Neil deGrasse Tyson
1958 - Present
American astronomer, astrophysicist, and science communicator.
Director of the Hayden Planetarium and the Rose Center for Earth and Space.
Supported reclassifying Pluto as a dwarf planet, affectionately known as the man who killed Pluto.
Neil deGrasse Tyson is an American astronomer and astrophysicist. He was born on October 5, 1958 in the borough of Manhattan in New York City. He developed an interest in astronomy after a trip to the Hayden Planetarium when he was nine years old. He grew up in the Bronx and attended the Bronx High School of Science. While in high school, he was captain of the wrestling team and editor-in-chief of the school's Physical Science Journal. He took classes at the planetarium and eventually got his own telescope. Tyson continued to pursue his interest in astronomy and would often spend the evenings observing through his telescope from the roof of his apartment building. When he was thirteen, he attended a summer astronomy camp in the Mohave Desert. The dark skies gave him an incredible view of the stars he would never forget. By the age of fifteen, he was already giving lectures on the subject of astronomy. He has said that "so strong was that imprint of the night sky that I'm certain that I had no choice in the matter, that in fact, the universe called me." In 1976 he graduated from high school and began looking to college. Astronomer Carl Sagan tried to recruit him to Cornell University, but he eventually decided to attend Harvard where he majored in physics. He also continued to participate in wrestling and joined the crew team. He received his Bachelor of Arts in Physics in 1980 and began his graduate work at the University of Texas at Austin. After graduating from Austin with a Master of Arts in astronomy in 1983, he returned home to New York to pursue a doctorate degree at Columbia University. He completed his Ph.D. in astrophysics in 1991.
After graduating from Columbia University, Tyson focused his research on stellar evolution and galactic structure. For the next few years he worked as an astrophysicist and research scientist at Princeton University and as a columnist for Stardate Magazine. In 1996 he accepted a position at the Hayden Planetarium at the American Museum of Natural History in New York. He soon became director of the planetarum and was the youngest person to ever hold the position. He worked on an extensive renovation of the facility, assisting with the new design and helping to raise funds. The $210 million project was completed in 2000 and offered visitors a revolutionary new look at astronomy. During the renovation, Tyson made a controversial decision to remove Pluto from the display of planets. He believed that it should be reclassified as a dwarf planet since other similar objects were being discovered in the same region of space. The decision invoked a strong response from visitors, who insisted that Pluto be returned. Some even staged mock protests outside the planetarium. But a few years later in 2006, the International Astronomical Union followed Tyson's lead and labeled Pluto as a dwarf planet. It was official. The Solar System now had only eight planets. To this day Tyson is affectionately considered to be the man who killed Pluto.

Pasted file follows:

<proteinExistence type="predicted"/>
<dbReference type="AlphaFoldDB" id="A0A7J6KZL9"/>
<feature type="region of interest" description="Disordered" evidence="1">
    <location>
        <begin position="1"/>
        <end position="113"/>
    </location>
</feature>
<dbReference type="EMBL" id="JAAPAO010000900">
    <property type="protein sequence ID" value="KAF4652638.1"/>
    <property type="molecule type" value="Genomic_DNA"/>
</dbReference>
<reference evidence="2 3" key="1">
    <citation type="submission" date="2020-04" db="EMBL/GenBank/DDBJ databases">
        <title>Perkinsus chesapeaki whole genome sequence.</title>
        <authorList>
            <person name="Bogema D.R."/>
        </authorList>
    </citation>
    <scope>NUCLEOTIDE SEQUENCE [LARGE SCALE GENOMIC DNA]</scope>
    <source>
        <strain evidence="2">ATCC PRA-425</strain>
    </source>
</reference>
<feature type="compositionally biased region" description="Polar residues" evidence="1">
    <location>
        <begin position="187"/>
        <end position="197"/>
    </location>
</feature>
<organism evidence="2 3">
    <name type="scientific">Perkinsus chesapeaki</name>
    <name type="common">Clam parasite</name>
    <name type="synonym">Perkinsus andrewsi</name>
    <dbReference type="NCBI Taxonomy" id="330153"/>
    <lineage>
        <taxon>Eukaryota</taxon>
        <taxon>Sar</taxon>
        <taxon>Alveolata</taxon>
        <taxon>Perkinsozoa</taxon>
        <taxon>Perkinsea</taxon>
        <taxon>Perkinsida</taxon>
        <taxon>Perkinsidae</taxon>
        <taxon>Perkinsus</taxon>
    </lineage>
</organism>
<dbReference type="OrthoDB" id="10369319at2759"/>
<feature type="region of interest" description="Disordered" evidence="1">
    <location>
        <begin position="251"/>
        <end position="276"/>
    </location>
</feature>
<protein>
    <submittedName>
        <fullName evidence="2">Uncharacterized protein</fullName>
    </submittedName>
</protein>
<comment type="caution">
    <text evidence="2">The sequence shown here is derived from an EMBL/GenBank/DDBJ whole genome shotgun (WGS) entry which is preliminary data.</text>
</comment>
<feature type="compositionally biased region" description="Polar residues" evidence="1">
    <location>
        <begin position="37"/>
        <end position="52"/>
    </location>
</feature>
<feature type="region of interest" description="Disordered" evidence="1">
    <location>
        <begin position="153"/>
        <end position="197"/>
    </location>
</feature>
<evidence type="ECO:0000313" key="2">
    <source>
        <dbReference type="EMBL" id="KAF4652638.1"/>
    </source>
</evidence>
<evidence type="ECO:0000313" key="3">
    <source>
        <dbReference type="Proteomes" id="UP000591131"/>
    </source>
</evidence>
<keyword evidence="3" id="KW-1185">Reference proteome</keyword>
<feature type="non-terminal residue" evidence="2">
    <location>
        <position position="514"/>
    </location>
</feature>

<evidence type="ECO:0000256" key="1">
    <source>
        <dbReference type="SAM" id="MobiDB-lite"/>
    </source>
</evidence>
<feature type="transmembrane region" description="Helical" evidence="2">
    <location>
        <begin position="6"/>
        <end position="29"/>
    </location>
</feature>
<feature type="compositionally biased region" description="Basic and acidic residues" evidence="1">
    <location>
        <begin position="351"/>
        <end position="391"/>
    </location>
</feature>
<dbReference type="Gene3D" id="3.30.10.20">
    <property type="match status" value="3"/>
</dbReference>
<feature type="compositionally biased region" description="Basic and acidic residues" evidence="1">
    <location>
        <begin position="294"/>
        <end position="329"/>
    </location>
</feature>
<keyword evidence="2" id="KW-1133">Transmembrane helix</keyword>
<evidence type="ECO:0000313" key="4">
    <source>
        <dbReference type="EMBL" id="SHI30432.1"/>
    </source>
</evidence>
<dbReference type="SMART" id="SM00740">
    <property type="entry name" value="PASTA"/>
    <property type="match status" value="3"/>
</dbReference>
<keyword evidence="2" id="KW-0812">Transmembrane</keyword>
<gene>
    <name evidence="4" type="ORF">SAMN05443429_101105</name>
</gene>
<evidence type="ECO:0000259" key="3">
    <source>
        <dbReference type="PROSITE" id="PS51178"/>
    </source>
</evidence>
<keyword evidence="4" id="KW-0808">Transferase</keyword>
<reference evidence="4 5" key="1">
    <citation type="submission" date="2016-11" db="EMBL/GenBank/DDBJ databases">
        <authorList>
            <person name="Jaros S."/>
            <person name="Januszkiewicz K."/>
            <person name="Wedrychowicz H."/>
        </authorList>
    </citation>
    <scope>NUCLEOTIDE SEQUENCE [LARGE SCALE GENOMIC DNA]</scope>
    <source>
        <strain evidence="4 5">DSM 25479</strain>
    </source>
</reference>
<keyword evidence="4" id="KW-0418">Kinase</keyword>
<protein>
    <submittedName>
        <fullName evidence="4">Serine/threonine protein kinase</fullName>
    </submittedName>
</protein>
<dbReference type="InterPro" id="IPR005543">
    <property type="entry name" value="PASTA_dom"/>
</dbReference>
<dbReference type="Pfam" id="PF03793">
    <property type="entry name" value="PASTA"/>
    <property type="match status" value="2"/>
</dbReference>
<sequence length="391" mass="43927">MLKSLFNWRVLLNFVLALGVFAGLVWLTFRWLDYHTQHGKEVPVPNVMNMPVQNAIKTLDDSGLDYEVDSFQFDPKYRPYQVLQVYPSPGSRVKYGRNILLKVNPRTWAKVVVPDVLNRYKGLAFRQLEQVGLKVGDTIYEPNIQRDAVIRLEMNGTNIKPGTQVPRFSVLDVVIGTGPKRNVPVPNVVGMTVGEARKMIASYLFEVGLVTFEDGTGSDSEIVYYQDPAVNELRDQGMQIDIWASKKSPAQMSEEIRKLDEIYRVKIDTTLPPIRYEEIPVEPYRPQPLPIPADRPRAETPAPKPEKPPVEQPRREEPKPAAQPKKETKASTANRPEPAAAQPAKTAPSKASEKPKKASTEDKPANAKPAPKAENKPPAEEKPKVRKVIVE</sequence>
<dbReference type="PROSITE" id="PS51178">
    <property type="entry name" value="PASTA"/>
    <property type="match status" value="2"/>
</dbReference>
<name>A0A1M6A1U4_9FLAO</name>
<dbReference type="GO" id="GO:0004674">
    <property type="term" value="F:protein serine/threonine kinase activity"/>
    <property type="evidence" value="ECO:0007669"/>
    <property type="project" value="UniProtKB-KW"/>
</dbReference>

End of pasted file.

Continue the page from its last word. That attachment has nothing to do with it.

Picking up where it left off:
Tyson's quick-witted humor and natural charisma has made him extremely popular with the public. He is in many ways the Carl Sagan of the 21st century. He has written a number of books about astronomy. Some of his notable works include Death by a Black Hole and Other Cosmic Quandaries and The Pluto Files: The Rise and Fall of America's Favorite Planet. He has made several appearances on television shows, including PBS' Nova and documentaries created for the Discovery Channel. In 2001, Tyson was appointed by President Bush to serve on a 12-member commission to study the future of the U.S. space program. In 2004, he was appointed again to a 9-member commission on the implementation of the U.S. space exploration policy known as the "Moon, Mars, and Beyond" commission. He is currently scheduled to star in a remake of the wildly popular series Cosmos in early 2014. He continues to do research and has used many telescopes around the world as well as the Hubble Space Telescope. His research interests include star formation, exploding stars, dwarf galaxies, and the structure of our own Milky Way galaxy. He recently published his memoir, entitled The Sky is Not the Limit: Adventures of an Urban Astrophysicist. He has helped to break down the barriers between scientists and the general public and has helped to bring diversity to the study of astrophysics as one of the few African Americans in the field. Tyson lives in New York with his wife and two children where he continues to serve as director at the Hayden Planetarium. He is currently one of the most in-demand science experts, giving talks all around the country. He is famous for injecting a sense of humor into his lectures.